Privacy lawyers have urged companies worried about the coronavirus outbreak to exercise caution when collecting personal information and data from employees. Some corporate executives have introduced protective measures that could infringe on workers’ rights, the lawyers said, pointing to travel bans and mandatory health tests as examples of controversial actions. Jacob Birkeland, a spokesman for Sweden-based construction company Skanska AB, said it can be tough to find the right balance between appropriate concern and overreach. Existing data protection laws like the EU General Data Protection Regulation (GDPR) stipulate that companies can collect personal data only for a specific reason and must obtain individuals’ consent for how it will be used. European regulators have started to voice concern over health monitoring, and a handful of European nations have officially advised companies against health data collection. But some executives have said their employees support the health monitoring. “Security is really something that is very important for people in Germany, especially data security, but [employees] totally understand we want to keep them safe,” said a ProSiebenSat.1 spokeswoman.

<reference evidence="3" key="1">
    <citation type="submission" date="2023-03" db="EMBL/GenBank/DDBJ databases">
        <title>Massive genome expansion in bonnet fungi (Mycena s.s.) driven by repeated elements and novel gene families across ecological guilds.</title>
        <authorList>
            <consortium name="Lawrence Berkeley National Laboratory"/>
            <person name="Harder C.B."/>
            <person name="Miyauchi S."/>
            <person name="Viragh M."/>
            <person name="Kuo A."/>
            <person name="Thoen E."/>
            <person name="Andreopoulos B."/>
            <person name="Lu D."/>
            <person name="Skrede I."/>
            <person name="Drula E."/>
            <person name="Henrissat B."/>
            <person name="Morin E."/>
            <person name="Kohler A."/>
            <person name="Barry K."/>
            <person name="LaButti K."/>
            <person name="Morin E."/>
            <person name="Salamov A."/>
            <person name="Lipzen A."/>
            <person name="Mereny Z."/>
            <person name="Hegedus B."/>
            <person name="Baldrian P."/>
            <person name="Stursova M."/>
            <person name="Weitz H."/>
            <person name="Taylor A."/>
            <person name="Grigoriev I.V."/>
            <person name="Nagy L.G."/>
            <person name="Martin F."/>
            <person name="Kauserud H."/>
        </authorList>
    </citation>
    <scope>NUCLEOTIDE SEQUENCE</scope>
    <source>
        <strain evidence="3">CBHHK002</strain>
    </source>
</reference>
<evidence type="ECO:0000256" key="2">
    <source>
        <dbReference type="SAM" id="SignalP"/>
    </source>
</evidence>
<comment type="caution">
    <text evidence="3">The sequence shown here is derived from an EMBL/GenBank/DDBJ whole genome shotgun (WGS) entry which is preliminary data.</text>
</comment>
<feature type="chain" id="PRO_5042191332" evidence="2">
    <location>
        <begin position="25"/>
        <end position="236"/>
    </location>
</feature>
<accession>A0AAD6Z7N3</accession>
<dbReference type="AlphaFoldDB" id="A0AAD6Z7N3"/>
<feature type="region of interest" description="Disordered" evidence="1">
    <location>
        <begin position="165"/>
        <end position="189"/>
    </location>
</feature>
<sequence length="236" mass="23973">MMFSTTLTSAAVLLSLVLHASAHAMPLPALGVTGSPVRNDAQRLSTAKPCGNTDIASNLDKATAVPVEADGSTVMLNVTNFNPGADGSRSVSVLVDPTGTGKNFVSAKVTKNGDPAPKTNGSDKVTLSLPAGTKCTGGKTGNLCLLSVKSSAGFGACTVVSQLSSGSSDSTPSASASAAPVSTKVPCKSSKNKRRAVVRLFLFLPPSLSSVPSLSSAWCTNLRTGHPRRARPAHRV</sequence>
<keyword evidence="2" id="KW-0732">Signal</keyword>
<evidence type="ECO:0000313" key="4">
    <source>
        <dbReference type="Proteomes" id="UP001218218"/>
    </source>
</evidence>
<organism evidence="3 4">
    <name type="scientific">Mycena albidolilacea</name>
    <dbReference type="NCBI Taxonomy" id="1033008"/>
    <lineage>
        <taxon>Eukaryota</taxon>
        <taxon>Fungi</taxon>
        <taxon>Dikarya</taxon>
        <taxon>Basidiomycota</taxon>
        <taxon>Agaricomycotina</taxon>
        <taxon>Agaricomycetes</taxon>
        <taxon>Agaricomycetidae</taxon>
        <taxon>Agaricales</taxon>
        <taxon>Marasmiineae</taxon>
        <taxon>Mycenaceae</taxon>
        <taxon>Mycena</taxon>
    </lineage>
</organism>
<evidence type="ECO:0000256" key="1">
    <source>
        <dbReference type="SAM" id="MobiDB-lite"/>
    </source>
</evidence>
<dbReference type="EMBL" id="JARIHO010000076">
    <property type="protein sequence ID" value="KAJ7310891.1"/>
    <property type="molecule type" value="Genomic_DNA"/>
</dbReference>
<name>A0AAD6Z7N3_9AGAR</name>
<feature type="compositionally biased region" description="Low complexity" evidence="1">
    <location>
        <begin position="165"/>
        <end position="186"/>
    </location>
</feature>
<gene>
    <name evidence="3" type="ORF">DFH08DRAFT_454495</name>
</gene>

From: Companies Walk Fine Line on Employee Data Amid Coronavirus Outbreak
Wall Street Journal (03/12/20) Stupp, Catherine; Broughton, Kristin